How Norway is doing the hard work of achieving gender equality.
- By Alicia P.Q. WittmeyerAlicia P.Q. Wittmeyer is the Europe editor at Foreign Policy. Her work has appeared in the Los Angeles Times, the Washington Post, and Forbes, among other places. She holds a bachelor’s degree from the University of California, Berkeley, and master’s degrees from Peking University and the London School of Economics. The P.Q. stands for Ping-Quon.
An overarching goal of Norway’s gender policies is to allow everyone to participate in society on the same footing. That means creating a society absent of violence, discrimination, and social exclusion. And it means providing the same opportunities for men and women to achieve equality — the freedom of choice.
While Norway regularly ranks highly on measures of gender equality, Kay Hymowitz argues that, in fact, many challenges remain for working women there, compared with the United States (“Think Again: Working Women,” July/August 2013). Although Norway has seen successes, history has taught us an important lesson: Equality doesn’t come easy.
Gender equality requires basic legislation, structures for enforcement, social security schemes, child-care provisions, and a commitment to reproductive rights. In Norway we have all these elements in place. The government also provides paid parental leave, child benefits, and full coverage of early child care. In fact, Norway has one of the world’s most extensive paid parental-leave schemes — 49 weeks with 100 percent reimbursement up to a certain level, including 14 weeks reserved specifically for the child’s father. I am convinced that the parental-benefit scheme strengthens mothers’ ability to remain in the workforce and fathers’ ability to care for their kids, which in turn benefits the children. True, women continue to take the main responsibility for family care in Norway. But the number of fathers who have made use of the paternity quota has skyrocketed, from only 2 percent when the option was introduced in 1993 to about 90 percent today. In the long term, hopefully mothers and fathers will share the unpaid work of child care more equally.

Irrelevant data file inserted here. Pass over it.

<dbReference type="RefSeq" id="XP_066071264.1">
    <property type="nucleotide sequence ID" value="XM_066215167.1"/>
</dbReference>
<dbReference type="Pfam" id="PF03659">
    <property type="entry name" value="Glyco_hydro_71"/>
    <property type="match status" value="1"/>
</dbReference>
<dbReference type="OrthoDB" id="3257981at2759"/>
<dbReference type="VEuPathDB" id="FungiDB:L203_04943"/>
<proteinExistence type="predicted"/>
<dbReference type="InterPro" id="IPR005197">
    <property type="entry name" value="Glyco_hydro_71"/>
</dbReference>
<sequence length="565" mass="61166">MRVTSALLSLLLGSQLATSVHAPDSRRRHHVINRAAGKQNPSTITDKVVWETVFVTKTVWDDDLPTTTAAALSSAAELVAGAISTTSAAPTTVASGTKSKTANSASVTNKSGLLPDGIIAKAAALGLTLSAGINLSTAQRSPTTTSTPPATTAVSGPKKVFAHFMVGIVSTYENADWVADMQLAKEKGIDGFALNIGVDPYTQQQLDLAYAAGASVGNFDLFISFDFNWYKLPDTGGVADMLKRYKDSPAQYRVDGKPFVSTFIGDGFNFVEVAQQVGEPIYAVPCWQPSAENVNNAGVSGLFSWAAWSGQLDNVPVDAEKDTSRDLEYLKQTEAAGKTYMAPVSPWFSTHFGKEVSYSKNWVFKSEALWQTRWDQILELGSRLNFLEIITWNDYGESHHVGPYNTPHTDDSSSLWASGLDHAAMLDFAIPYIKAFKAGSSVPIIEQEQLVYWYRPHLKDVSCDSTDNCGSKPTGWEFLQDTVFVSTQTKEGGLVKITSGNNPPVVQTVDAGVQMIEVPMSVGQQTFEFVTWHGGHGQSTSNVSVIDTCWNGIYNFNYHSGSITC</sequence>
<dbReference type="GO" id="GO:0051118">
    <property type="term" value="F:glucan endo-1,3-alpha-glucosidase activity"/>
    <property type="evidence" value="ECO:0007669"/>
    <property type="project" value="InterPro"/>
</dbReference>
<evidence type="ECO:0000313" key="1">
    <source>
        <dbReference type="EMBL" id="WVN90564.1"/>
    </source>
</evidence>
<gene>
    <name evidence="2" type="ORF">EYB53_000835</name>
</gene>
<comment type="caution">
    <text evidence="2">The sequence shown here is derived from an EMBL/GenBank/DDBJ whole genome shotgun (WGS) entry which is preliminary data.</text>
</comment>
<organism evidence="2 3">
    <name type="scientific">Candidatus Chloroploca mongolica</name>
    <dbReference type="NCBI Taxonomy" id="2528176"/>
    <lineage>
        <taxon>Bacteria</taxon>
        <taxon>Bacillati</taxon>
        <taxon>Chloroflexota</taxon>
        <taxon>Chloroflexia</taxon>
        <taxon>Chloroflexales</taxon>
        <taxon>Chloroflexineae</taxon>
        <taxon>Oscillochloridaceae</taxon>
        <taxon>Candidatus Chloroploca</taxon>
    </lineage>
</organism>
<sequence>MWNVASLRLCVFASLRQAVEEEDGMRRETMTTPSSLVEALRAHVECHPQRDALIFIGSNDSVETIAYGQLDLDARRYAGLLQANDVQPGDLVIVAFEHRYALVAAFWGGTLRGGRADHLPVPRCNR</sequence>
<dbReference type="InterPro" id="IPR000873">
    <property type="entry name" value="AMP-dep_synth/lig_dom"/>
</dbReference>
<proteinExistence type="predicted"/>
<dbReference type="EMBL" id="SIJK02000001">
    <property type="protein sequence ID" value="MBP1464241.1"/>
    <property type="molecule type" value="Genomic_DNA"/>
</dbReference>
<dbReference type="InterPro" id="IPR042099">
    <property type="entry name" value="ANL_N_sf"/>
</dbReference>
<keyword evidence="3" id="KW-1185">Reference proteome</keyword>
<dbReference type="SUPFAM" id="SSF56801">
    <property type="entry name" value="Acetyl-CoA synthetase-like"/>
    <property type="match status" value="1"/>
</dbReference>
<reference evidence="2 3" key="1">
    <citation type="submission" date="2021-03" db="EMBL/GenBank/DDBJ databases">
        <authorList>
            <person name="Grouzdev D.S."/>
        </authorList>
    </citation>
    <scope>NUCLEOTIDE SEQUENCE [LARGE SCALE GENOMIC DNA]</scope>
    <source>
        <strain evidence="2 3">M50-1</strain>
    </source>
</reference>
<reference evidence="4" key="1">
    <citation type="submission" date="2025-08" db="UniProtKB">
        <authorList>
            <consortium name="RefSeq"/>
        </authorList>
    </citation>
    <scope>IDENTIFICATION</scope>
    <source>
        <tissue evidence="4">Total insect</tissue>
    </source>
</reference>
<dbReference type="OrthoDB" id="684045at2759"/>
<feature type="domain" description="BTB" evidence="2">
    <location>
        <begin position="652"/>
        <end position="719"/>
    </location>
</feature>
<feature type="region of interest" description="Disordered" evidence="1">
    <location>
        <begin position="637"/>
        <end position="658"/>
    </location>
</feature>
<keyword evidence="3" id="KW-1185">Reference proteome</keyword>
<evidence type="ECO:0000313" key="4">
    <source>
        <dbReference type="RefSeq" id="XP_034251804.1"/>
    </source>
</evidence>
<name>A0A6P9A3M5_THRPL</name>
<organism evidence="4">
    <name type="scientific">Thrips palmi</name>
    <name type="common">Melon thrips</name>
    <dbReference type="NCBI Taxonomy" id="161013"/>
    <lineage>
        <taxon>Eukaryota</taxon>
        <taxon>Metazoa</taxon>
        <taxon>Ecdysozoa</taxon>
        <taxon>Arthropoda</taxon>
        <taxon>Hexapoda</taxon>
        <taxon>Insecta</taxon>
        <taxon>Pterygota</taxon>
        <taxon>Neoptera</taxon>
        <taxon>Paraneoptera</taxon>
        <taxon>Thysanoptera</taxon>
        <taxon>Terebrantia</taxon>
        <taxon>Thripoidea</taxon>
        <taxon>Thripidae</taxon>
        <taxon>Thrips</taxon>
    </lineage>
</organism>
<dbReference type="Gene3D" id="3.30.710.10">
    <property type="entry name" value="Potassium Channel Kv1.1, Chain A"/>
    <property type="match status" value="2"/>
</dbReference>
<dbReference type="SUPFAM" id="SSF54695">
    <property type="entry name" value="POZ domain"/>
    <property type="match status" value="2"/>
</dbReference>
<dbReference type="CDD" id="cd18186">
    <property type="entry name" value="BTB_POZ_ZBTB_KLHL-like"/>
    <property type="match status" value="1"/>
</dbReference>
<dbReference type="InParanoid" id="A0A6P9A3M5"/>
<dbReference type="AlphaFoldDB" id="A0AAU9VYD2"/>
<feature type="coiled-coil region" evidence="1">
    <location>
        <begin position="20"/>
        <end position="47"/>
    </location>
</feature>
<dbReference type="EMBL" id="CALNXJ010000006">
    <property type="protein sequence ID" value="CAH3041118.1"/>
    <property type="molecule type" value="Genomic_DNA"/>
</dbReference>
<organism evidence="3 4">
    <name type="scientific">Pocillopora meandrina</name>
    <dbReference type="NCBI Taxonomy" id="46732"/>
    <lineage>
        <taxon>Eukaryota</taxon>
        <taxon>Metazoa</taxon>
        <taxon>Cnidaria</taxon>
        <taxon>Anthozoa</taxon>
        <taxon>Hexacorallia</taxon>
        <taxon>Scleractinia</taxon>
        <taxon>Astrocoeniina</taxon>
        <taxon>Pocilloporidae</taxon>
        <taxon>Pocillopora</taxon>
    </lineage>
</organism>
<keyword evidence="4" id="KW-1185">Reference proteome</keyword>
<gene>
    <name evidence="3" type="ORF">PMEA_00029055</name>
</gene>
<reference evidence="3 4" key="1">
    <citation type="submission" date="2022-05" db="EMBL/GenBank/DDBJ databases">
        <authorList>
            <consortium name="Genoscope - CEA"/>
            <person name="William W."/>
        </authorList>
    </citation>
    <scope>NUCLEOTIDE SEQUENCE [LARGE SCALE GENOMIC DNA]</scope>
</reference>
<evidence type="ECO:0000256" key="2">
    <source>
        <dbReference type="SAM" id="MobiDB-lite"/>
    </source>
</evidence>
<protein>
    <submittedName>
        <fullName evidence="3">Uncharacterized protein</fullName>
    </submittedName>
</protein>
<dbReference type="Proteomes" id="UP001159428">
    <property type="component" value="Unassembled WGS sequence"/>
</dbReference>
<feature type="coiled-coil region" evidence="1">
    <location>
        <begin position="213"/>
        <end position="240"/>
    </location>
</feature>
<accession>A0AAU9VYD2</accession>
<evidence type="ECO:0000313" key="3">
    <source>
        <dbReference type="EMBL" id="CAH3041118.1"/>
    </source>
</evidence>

The ongoing struggle for gender equality in Norway will no doubt occur in the workplace and the upper echelons of the economy. Norway faces a highly segregated labor market in which women tend to choose professions within health care, teaching, and public service, which pay lower wages than jobs in high-tech industries, for instance. Norwegian women also work more in part-time positions than men do, and among top management positions in the corporate sector, women remain in the minority. Continuing our commitment to gender equality, my government recently submitted to parliament a white paper on the status of gender equality, including a strategy to strengthen cooperation among employees, employers, and public authorities, as well as measures to prevent sexual harassment in workplaces.
Neither women nor men should be “forced” to choose between family life and careers. They should have both, and our policies must facilitate such freedom of choice.
INGA MARTE THORKILDSEN
Minister of Children, Equality and Social Inclusion